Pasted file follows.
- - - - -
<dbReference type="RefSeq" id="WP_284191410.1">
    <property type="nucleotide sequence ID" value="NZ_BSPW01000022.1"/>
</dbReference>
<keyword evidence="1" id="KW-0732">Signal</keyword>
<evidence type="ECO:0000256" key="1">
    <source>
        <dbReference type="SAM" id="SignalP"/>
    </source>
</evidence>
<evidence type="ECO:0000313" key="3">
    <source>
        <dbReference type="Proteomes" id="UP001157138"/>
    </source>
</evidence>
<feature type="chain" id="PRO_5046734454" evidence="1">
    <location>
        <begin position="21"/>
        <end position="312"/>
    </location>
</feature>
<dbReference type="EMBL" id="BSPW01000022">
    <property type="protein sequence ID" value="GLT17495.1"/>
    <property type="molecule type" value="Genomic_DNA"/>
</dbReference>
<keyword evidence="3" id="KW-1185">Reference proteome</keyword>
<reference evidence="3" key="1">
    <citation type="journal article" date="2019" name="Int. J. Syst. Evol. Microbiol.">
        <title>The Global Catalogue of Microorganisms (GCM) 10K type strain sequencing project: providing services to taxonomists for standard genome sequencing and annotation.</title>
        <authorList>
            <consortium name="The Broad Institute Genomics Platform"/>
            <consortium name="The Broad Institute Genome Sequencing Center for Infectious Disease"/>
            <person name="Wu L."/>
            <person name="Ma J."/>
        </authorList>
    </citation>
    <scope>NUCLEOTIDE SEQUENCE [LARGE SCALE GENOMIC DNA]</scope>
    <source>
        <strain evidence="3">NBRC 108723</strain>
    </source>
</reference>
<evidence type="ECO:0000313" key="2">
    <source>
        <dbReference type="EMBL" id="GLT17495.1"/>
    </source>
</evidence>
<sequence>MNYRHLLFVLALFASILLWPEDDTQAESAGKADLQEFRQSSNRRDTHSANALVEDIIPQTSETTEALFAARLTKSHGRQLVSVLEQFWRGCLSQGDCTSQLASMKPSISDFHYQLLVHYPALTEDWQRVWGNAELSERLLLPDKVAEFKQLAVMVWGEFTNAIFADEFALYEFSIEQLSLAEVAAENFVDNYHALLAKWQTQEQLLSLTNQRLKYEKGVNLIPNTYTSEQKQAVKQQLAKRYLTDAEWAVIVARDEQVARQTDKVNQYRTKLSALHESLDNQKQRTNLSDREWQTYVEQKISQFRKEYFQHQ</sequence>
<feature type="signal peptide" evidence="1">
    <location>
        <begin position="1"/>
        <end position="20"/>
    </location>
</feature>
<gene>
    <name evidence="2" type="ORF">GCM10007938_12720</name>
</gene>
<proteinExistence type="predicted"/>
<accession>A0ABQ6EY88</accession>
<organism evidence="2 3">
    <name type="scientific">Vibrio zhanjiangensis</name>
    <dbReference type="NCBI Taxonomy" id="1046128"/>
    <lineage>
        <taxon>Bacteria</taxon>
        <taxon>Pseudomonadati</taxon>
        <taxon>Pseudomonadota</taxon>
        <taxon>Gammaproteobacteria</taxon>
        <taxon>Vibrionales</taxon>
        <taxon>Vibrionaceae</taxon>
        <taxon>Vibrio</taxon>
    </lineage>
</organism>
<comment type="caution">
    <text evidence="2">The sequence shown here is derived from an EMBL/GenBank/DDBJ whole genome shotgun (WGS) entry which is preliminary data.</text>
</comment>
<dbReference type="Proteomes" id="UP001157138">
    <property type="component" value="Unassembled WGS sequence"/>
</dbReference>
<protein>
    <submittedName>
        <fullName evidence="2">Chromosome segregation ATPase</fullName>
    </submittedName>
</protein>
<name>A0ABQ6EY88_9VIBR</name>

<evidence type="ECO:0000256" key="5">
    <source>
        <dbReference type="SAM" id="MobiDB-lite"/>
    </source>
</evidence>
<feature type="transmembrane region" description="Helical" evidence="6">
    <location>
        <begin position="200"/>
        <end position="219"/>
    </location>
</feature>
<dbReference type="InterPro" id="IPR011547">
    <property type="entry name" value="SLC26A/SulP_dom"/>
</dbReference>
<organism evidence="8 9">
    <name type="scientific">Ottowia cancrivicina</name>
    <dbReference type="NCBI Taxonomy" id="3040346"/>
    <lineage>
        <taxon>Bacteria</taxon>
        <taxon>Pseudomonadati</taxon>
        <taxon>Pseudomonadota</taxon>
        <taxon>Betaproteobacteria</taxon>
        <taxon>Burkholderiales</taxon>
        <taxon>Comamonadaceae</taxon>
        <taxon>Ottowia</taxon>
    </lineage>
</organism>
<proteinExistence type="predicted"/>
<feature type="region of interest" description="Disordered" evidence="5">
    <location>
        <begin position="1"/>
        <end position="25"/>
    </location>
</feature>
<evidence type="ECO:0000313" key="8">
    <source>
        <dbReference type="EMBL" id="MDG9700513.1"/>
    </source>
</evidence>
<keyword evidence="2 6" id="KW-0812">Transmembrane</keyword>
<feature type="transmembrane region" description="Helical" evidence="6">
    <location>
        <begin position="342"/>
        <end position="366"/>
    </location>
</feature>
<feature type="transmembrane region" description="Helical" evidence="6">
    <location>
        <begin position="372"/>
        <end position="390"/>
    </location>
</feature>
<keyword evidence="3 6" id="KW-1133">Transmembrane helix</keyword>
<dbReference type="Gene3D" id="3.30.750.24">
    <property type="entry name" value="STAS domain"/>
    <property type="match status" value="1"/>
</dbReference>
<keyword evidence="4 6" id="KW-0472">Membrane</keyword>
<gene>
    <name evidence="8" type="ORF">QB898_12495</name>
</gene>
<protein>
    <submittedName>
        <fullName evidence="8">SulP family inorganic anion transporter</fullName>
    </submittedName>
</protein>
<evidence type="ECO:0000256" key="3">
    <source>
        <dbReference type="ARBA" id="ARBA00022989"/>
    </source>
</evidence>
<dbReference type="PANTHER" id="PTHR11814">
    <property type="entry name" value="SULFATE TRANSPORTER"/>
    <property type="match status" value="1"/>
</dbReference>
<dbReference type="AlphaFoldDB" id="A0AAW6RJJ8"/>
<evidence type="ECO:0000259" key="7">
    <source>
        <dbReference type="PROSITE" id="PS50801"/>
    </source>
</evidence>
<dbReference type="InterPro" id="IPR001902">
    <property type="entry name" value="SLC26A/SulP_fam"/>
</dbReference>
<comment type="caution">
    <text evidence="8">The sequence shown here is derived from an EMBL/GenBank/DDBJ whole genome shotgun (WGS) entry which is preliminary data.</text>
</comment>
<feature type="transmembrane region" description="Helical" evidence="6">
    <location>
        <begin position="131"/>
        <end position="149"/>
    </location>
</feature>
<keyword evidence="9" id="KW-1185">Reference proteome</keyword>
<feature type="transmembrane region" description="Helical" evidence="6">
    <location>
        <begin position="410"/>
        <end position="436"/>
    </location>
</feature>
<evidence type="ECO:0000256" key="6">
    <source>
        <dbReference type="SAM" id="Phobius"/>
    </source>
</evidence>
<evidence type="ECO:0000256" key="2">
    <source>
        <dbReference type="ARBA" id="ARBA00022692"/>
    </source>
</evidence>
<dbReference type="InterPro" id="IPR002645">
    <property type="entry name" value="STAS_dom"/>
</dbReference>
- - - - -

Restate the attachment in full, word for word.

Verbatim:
<dbReference type="RefSeq" id="WP_284191410.1">
    <property type="nucleotide sequence ID" value="NZ_BSPW01000022.1"/>
</dbReference>
<keyword evidence="1" id="KW-0732">Signal</keyword>
<evidence type="ECO:0000256" key="1">
    <source>
        <dbReference type="SAM" id="SignalP"/>
    </source>
</evidence>
<evidence type="ECO:0000313" key="3">
    <source>
        <dbReference type="Proteomes" id="UP001157138"/>
    </source>
</evidence>
<feature type="chain" id="PRO_5046734454" evidence="1">
    <location>
        <begin position="21"/>
        <end position="312"/>
    </location>
</feature>
<dbReference type="EMBL" id="BSPW01000022">
    <property type="protein sequence ID" value="GLT17495.1"/>
    <property type="molecule type" value="Genomic_DNA"/>
</dbReference>
<keyword evidence="3" id="KW-1185">Reference proteome</keyword>
<reference evidence="3" key="1">
    <citation type="journal article" date="2019" name="Int. J. Syst. Evol. Microbiol.">
        <title>The Global Catalogue of Microorganisms (GCM) 10K type strain sequencing project: providing services to taxonomists for standard genome sequencing and annotation.</title>
        <authorList>
            <consortium name="The Broad Institute Genomics Platform"/>
            <consortium name="The Broad Institute Genome Sequencing Center for Infectious Disease"/>
            <person name="Wu L."/>
            <person name="Ma J."/>
        </authorList>
    </citation>
    <scope>NUCLEOTIDE SEQUENCE [LARGE SCALE GENOMIC DNA]</scope>
    <source>
        <strain evidence="3">NBRC 108723</strain>
    </source>
</reference>
<evidence type="ECO:0000313" key="2">
    <source>
        <dbReference type="EMBL" id="GLT17495.1"/>
    </source>
</evidence>
<sequence>MNYRHLLFVLALFASILLWPEDDTQAESAGKADLQEFRQSSNRRDTHSANALVEDIIPQTSETTEALFAARLTKSHGRQLVSVLEQFWRGCLSQGDCTSQLASMKPSISDFHYQLLVHYPALTEDWQRVWGNAELSERLLLPDKVAEFKQLAVMVWGEFTNAIFADEFALYEFSIEQLSLAEVAAENFVDNYHALLAKWQTQEQLLSLTNQRLKYEKGVNLIPNTYTSEQKQAVKQQLAKRYLTDAEWAVIVARDEQVARQTDKVNQYRTKLSALHESLDNQKQRTNLSDREWQTYVEQKISQFRKEYFQHQ</sequence>
<feature type="signal peptide" evidence="1">
    <location>
        <begin position="1"/>
        <end position="20"/>
    </location>
</feature>
<gene>
    <name evidence="2" type="ORF">GCM10007938_12720</name>
</gene>
<proteinExistence type="predicted"/>
<accession>A0ABQ6EY88</accession>
<organism evidence="2 3">
    <name type="scientific">Vibrio zhanjiangensis</name>
    <dbReference type="NCBI Taxonomy" id="1046128"/>
    <lineage>
        <taxon>Bacteria</taxon>
        <taxon>Pseudomonadati</taxon>
        <taxon>Pseudomonadota</taxon>
        <taxon>Gammaproteobacteria</taxon>
        <taxon>Vibrionales</taxon>
        <taxon>Vibrionaceae</taxon>
        <taxon>Vibrio</taxon>
    </lineage>
</organism>
<comment type="caution">
    <text evidence="2">The sequence shown here is derived from an EMBL/GenBank/DDBJ whole genome shotgun (WGS) entry which is preliminary data.</text>
</comment>
<dbReference type="Proteomes" id="UP001157138">
    <property type="component" value="Unassembled WGS sequence"/>
</dbReference>
<protein>
    <submittedName>
        <fullName evidence="2">Chromosome segregation ATPase</fullName>
    </submittedName>
</protein>
<name>A0ABQ6EY88_9VIBR</name>

<evidence type="ECO:0000256" key="5">
    <source>
        <dbReference type="SAM" id="MobiDB-lite"/>
    </source>
</evidence>
<feature type="transmembrane region" description="Helical" evidence="6">
    <location>
        <begin position="200"/>
        <end position="219"/>
    </location>
</feature>
<dbReference type="InterPro" id="IPR011547">
    <property type="entry name" value="SLC26A/SulP_dom"/>
</dbReference>
<organism evidence="8 9">
    <name type="scientific">Ottowia cancrivicina</name>
    <dbReference type="NCBI Taxonomy" id="3040346"/>
    <lineage>
        <taxon>Bacteria</taxon>
        <taxon>Pseudomonadati</taxon>
        <taxon>Pseudomonadota</taxon>
        <taxon>Betaproteobacteria</taxon>
        <taxon>Burkholderiales</taxon>
        <taxon>Comamonadaceae</taxon>
        <taxon>Ottowia</taxon>
    </lineage>
</organism>
<proteinExistence type="predicted"/>
<feature type="region of interest" description="Disordered" evidence="5">
    <location>
        <begin position="1"/>
        <end position="25"/>
    </location>
</feature>
<evidence type="ECO:0000313" key="8">
    <source>
        <dbReference type="EMBL" id="MDG9700513.1"/>
    </source>
</evidence>
<keyword evidence="2 6" id="KW-0812">Transmembrane</keyword>
<feature type="transmembrane region" description="Helical" evidence="6">
    <location>
        <begin position="342"/>
        <end position="366"/>
    </location>
</feature>
<feature type="transmembrane region" description="Helical" evidence="6">
    <location>
        <begin position="372"/>
        <end position="390"/>
    </location>
</feature>
<keyword evidence="3 6" id="KW-1133">Transmembrane helix</keyword>
<dbReference type="Gene3D" id="3.30.750.24">
    <property type="entry name" value="STAS domain"/>
    <property type="match status" value="1"/>
</dbReference>
<keyword evidence="4 6" id="KW-0472">Membrane</keyword>
<gene>
    <name evidence="8" type="ORF">QB898_12495</name>
</gene>
<protein>
    <submittedName>
        <fullName evidence="8">SulP family inorganic anion transporter</fullName>
    </submittedName>
</protein>
<evidence type="ECO:0000256" key="3">
    <source>
        <dbReference type="ARBA" id="ARBA00022989"/>
    </source>
</evidence>
<dbReference type="PANTHER" id="PTHR11814">
    <property type="entry name" value="SULFATE TRANSPORTER"/>
    <property type="match status" value="1"/>
</dbReference>
<dbReference type="AlphaFoldDB" id="A0AAW6RJJ8"/>
<evidence type="ECO:0000259" key="7">
    <source>
        <dbReference type="PROSITE" id="PS50801"/>
    </source>
</evidence>
<dbReference type="InterPro" id="IPR001902">
    <property type="entry name" value="SLC26A/SulP_fam"/>
</dbReference>
<comment type="caution">
    <text evidence="8">The sequence shown here is derived from an EMBL/GenBank/DDBJ whole genome shotgun (WGS) entry which is preliminary data.</text>
</comment>
<feature type="transmembrane region" description="Helical" evidence="6">
    <location>
        <begin position="131"/>
        <end position="149"/>
    </location>
</feature>
<keyword evidence="9" id="KW-1185">Reference proteome</keyword>
<feature type="transmembrane region" description="Helical" evidence="6">
    <location>
        <begin position="410"/>
        <end position="436"/>
    </location>
</feature>
<evidence type="ECO:0000256" key="6">
    <source>
        <dbReference type="SAM" id="Phobius"/>
    </source>
</evidence>
<evidence type="ECO:0000256" key="2">
    <source>
        <dbReference type="ARBA" id="ARBA00022692"/>
    </source>
</evidence>
<dbReference type="InterPro" id="IPR002645">
    <property type="entry name" value="STAS_dom"/>
</dbReference>